Does it need to be authentic to taste good?

Apr 16, 2012, 07:17 IST | Aviva Dharmaraj

If it weren't for a colleague's recommendation, I would have easily skipped stopping by Spice Tree.

It’s easy to overlook, given that it’s next to a more popular restaurant specialising in sizzlers and steak-bun sandwiches. A foodie friend recently assured me that the ‘Kerala’ food served here is far from ‘authentic’. He’s probably right. Having said that, however, I am not afraid to admit that the nuances of the debate around the ‘authenticity’ of a particular cuisine are lost on me.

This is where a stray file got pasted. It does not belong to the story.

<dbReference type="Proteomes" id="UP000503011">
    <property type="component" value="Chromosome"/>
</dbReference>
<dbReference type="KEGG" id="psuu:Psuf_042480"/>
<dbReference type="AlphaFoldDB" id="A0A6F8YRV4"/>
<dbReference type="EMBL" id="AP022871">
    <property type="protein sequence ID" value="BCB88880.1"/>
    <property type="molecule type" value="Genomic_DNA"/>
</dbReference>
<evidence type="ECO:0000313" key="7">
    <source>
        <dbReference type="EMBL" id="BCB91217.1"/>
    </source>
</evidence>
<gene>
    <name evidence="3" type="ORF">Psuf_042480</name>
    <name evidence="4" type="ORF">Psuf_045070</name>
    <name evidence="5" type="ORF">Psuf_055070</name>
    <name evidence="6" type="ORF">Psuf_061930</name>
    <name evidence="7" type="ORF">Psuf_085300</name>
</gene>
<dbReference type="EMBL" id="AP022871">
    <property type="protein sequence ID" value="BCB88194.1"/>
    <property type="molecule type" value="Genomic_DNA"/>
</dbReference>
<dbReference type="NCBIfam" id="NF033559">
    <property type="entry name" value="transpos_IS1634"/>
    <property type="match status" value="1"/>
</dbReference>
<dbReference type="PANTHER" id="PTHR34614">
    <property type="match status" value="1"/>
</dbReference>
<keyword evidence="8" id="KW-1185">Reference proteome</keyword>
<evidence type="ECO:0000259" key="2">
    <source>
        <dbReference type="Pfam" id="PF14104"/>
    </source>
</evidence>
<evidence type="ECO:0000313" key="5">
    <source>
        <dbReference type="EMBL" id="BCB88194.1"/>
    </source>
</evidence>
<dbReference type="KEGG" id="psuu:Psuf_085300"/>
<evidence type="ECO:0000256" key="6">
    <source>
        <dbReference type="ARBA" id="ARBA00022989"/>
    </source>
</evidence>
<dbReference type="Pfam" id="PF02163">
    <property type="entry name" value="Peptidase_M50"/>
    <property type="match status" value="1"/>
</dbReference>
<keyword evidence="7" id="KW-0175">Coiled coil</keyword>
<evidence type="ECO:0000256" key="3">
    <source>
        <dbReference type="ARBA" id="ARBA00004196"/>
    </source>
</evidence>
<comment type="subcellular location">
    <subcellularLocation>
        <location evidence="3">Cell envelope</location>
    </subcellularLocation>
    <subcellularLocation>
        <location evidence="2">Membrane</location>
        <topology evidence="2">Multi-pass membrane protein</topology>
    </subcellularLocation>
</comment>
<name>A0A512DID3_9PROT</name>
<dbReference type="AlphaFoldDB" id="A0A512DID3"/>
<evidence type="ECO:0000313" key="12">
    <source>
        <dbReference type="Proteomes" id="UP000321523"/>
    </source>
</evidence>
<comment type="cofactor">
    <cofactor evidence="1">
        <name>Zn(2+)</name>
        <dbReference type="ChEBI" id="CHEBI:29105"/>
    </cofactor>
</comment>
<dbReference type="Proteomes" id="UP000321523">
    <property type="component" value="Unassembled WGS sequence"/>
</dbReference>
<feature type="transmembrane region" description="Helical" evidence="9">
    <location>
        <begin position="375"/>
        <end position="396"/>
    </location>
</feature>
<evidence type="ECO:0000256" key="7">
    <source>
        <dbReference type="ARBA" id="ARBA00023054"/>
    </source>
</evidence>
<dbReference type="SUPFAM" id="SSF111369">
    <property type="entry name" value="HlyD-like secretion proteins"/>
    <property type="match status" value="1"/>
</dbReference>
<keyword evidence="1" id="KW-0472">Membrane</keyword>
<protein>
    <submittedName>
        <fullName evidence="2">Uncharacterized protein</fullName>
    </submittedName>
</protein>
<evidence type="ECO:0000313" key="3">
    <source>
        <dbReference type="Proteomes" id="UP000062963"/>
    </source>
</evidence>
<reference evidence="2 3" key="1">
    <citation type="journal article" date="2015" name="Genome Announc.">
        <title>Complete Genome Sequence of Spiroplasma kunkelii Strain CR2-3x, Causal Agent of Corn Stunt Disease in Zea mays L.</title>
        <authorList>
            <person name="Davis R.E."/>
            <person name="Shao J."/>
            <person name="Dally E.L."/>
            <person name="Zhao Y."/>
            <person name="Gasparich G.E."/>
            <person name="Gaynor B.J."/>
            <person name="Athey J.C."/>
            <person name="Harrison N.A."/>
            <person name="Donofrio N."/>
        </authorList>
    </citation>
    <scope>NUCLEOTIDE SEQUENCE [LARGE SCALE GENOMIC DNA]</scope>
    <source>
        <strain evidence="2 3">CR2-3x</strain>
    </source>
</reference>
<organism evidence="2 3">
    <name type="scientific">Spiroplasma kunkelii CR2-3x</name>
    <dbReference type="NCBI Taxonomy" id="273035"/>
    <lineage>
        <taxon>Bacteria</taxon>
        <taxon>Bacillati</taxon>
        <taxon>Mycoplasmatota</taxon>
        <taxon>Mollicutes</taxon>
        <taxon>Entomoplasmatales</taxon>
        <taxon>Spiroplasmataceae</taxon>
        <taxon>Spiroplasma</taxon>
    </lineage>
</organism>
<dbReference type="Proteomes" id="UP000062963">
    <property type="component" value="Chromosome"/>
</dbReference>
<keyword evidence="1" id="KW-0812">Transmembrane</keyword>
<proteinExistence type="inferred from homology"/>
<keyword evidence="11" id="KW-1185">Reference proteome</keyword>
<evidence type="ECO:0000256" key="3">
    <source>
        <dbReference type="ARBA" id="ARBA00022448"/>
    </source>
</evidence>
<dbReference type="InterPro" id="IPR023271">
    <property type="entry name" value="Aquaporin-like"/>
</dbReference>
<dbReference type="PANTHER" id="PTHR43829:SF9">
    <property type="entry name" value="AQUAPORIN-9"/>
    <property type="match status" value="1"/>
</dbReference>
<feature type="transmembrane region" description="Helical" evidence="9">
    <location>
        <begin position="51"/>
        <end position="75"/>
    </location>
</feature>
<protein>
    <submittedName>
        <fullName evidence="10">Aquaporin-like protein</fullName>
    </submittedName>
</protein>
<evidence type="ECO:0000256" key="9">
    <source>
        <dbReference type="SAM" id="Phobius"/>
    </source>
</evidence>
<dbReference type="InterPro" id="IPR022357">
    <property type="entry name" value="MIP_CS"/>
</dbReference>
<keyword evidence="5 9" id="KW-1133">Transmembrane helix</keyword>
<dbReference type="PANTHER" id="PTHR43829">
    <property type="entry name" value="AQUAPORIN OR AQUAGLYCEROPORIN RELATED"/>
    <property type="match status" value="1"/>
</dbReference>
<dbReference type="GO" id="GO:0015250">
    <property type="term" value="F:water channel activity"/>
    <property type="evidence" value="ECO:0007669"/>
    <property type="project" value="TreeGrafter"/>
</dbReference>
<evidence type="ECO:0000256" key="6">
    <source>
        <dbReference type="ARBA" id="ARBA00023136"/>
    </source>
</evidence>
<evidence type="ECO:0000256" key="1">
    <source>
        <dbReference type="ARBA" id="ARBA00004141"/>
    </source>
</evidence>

Coconut milk and kokum are the main ingredients in the Sol Kadi. Pic/ Sayed Sameer Abedi

In this respect, my approach to food is typically that of a Neanderthal. Think Tarzan. You like? Mmmm. Food. Good. Me like. My primary concern is usually whether the food tastes good. It’s often my only concern. Speaking of which, I like the coconut and kokum-based Sol Kadi that they offer here, which comes spiked with fresh green chillies, cumin and curry leaves.

If you’re looking to make an evening of this, they do some decent Indian food. They’ve recently also introduced ‘Chinese’ on the menu as well. Spice Tree is divided into three sections, each named after spices: Cinnamon, Cardamom and Clove, which is their open-air section, and gauging by the last time I dropped in, is probably also their ‘most fun’ section.

Go to top